A couple of nights back I started watching 13 Reasons Why, the TV show that everyone is talking about right now.
In brief it’s about a schoolgirl who commits suicide, but not before sending out a bunch of tapes to selected people stating the 13 reasons why she did it. What it boils down is the mistreatment and bullying of her by friends and class mates, each of whom receive a copy of the tapes for their troubles.
The narrative focuses on one boy who comes home from school to find a box waiting for him on his front door step. He’s an awkward, geeky kid, sensitive and decent, and passionate in his own small way. From the outside you’d call him a good kid – but he’s on the hitlist.
He listens to the tapes and follows the instructions left for him and becomes tormented by doubt and wonder and the harsh reality of what occurred to a girl he had a secret crush on. He rushes trying to find out more, tortured by the knowledge that somewhere on the tapes he features.
It’s well done and compelling and, as it goes on, not altogether comfortable viewing.
Watching you wonder how much is objective truth, how much is reliable – it’s all from the dead girl Hannah’s perspective, so distraught that she is about to end her life – yet there are others who claim it’s not the whole truth, or that it’s not true at all.
All the same it’s clear that some unpleasant things were done to her – she was stalked, one lowlife kid claimed falsely to have had sex to her, another – a gentler soul – upset by her lets people believe he did the same. She is accused of stealing boys away from their girls, or conspiring in something untoward. As she says the flapping of a butterfly’s wings in far off South Africa cause storms elsewhere. It’s these combination of these events that made her life unbearable.
Like most people I find stories of bullying pretty distressing. It offends some notion of justice and fair play in me, and each time I hear such a story I feel like wrapping the bullied person in my arms and telling them it’s okay, it’s not you, ignore them and you’ll grow up to be the wonderful person you’re meant to be. I feel so tender, and so helpless at the same time. More than most things some bullying is just diabolical. (Terrible for the children, but a terrible thing for the caring parent).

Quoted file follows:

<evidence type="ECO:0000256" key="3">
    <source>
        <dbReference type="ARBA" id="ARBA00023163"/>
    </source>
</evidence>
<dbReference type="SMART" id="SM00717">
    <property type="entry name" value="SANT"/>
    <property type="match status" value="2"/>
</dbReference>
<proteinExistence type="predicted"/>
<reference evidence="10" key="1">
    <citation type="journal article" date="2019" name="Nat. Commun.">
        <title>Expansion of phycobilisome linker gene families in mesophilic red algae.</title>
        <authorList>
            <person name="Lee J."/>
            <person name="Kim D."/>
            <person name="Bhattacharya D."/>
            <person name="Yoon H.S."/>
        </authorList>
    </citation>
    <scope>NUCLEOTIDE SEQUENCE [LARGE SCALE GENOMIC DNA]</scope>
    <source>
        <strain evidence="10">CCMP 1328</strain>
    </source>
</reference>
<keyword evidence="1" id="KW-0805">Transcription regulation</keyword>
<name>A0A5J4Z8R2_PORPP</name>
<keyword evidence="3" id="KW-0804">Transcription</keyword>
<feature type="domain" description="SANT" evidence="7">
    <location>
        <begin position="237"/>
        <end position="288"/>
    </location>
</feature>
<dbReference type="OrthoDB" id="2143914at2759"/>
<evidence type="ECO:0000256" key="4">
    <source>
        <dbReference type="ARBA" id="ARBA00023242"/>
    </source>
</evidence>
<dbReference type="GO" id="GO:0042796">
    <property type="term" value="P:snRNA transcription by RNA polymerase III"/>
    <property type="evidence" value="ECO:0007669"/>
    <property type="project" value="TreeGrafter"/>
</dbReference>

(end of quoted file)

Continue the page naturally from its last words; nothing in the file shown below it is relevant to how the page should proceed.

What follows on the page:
It’s not as simple as that though. Yes, there are clearcut cases of bullying which are deplorable. Some bullying is unwitting though I suspect, in much the same way that offense can be. I think that’s particularly true of children, capable of great cruelty, but also so caught up in their own lives and fluctuating feelings that they frequently become oblivious to the feelings of others. Adolescence, volatile hormones, doubt, wonder, mystery make for rich cocktail of feelings. From the outside what appears to be wrong is to the perpetrator simply an expression of their own complex feelings.
There are many who are bullies as children who will grow to be bullies as adults. Others, their social development not yet fully evolved, who will commit acts of bullying they’ll grow up to regret and redeem.
I’ll continue watching as I’m fascinated to learn more and understand – I fear though it’s moving into areas I’ll find very distressing. It’s a worthwhile watch though, particularly for parents. I was never bullied at school, but the opportunities for it then were much fewer than there are now. I think every parent should be aware of this and conscious of being alert for it – whether a parent of the bullied, or the bully.